The Ethiopian government has suspended the provision of foreign currency in a decision that has been linked to the political uncertainties surrounding Prime Minister Meles Zenawi’s deteriorating health.
By ARGAW ASHINE
Thursday, August 16, 2012
A notice to this effect has been issued by the regulator, the National Bank of Ethiopia, to the country’s commercial banks as Addis Ababa also appealed for food aid.
According to Agriculture minister Mitiku Kassa, the number of aid recipients was 3.2 million over the last six months, and have now increased due to the failure of rain in some parts of the country.
The country’s foreign currency reserves are running alarmingly low and can only cover the importation of basic goods such as petroleum, medicine and food.
The measure is likely to lead to a black market boom that would further weaken the country’s import-export trade, observers say.
Banking in the Horn of Africa nation of about 85 million people is highly centrally regulated.
Industry insiders say massive capital flight and illegal transactions are the main reasons for the rapid depletion of forex reserves. One of the fastest growing sub-Saharan Africa countries, Ethiopia’s growth has touched seven per cent annually for the last nine years, according to the IMF.
Big businesses owned by Mr Meles’ ruling Ethiopian People’s Revolutionary Democratic Front (EPRDF) play a key role in the daily operation of the economy. The EPRDF owns banks, insurance firms, manufacturing and construction giants, hotel chains and media outlets among the more than 85 companies under the Endowment Fund for the Rehabilitation of Tigray.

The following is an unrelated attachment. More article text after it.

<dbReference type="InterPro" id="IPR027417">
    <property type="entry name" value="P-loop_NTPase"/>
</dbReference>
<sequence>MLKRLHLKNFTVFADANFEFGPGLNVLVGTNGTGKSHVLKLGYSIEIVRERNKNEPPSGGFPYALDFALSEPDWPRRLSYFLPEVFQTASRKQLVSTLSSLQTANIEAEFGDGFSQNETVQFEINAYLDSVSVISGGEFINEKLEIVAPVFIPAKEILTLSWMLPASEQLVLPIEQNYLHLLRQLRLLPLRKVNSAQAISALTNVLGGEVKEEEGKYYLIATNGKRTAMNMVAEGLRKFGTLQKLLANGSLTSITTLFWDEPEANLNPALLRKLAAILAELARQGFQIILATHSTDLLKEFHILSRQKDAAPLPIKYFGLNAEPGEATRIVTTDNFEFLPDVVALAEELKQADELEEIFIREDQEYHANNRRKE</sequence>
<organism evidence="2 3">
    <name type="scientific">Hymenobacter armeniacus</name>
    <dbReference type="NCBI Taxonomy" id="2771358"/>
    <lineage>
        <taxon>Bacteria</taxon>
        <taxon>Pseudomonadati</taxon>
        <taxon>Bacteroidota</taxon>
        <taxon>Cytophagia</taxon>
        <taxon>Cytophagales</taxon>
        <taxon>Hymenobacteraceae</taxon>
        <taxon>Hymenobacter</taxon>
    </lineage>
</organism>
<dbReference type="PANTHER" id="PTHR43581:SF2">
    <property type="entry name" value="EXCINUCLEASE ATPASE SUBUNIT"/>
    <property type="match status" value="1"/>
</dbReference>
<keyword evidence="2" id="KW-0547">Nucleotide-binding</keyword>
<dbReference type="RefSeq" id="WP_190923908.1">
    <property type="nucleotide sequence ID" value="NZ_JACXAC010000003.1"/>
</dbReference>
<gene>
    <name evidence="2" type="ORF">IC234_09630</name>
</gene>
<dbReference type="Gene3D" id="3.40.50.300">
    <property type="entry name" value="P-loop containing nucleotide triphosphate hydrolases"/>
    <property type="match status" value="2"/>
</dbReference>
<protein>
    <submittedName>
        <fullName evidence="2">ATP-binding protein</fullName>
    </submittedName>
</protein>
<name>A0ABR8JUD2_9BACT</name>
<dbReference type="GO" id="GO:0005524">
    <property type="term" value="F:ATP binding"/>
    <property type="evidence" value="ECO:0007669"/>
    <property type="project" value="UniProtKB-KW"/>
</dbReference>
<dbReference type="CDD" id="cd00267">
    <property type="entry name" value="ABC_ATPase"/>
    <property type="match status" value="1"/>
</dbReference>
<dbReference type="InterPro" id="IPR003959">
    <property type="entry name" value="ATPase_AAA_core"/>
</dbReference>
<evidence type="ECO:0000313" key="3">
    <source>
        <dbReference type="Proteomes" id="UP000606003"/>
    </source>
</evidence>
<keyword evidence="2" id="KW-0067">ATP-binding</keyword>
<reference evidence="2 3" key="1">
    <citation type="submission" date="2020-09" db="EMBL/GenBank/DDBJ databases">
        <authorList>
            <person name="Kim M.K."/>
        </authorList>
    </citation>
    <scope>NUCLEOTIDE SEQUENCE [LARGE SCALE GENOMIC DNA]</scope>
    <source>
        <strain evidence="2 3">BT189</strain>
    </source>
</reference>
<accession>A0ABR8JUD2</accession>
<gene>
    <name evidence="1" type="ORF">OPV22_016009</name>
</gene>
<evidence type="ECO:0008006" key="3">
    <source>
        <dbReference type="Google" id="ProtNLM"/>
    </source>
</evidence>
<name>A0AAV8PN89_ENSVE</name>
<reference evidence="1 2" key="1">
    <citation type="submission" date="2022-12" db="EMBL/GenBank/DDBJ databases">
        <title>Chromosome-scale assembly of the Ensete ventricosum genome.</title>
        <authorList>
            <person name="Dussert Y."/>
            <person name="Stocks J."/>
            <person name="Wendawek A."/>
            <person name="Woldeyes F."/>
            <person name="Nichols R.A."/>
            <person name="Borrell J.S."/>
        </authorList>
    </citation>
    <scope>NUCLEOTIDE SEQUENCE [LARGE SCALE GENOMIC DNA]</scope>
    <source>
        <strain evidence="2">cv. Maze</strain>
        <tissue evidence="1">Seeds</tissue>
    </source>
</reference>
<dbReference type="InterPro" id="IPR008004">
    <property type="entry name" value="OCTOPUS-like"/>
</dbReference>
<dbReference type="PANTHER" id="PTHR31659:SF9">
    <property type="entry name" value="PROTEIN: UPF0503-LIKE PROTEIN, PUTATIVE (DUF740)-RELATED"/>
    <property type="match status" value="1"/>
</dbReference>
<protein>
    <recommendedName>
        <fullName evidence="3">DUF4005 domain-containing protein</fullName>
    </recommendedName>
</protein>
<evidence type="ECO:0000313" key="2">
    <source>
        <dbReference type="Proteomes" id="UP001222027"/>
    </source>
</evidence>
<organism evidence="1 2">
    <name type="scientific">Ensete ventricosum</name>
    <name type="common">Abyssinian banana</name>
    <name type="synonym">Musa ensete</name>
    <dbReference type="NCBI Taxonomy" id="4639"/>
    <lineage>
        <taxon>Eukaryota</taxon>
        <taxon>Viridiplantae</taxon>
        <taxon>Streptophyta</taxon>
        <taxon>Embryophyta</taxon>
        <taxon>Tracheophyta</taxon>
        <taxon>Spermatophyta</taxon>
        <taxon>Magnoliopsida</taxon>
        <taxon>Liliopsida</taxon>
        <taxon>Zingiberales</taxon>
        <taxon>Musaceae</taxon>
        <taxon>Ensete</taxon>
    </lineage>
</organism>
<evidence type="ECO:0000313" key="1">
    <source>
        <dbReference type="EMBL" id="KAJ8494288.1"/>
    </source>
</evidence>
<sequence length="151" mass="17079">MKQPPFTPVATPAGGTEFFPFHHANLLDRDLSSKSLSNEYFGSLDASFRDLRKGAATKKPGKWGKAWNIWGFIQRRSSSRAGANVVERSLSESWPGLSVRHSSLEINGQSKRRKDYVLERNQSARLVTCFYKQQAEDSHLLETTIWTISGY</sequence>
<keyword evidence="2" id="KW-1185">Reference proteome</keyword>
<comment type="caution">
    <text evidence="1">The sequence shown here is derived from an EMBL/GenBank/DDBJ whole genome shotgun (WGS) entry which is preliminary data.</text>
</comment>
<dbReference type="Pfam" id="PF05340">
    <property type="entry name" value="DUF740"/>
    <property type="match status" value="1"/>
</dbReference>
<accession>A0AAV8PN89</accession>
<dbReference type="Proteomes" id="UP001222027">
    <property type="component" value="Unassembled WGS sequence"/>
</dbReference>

The EPRDF is a coalition of four largely ethnically-based political parties, with the Tigrayan People Liberation Front (TPLF) — representing Tigrays, who make up less than five per cent of the population — running the show and providing the power base for Meles and his government.
Mr Meles, a Tigray, has been absent from the public eye for two months due to an undisclosed illness, fuelling speculation of an internal power struggle his absence.
Government officials refute this and say the long-serving premier would resume office soon. However, the government has to date failed to provide proof that he is alive.
Ethiopia has lost $11.7 billion to outflows of ill-gotten gains between 2000 and 2009, a recent Global Financial Integrity report says.
“That is a lot of money to lose to corruption for a country that has a per capita GDP of just $365. In 2009, illicit money leaving the country totalled $3.26 billion, doubled the amount in each of the two previous years,” part of the report reads.
About $194 million in cash or 314 metric tonnes of food is needed for the next four months.
Forty-one per cent of the hungry as located in the Ethiopian-Somali region and the rest in Oromiya, Southern and Amhara regional states.
Source: Daily Monitor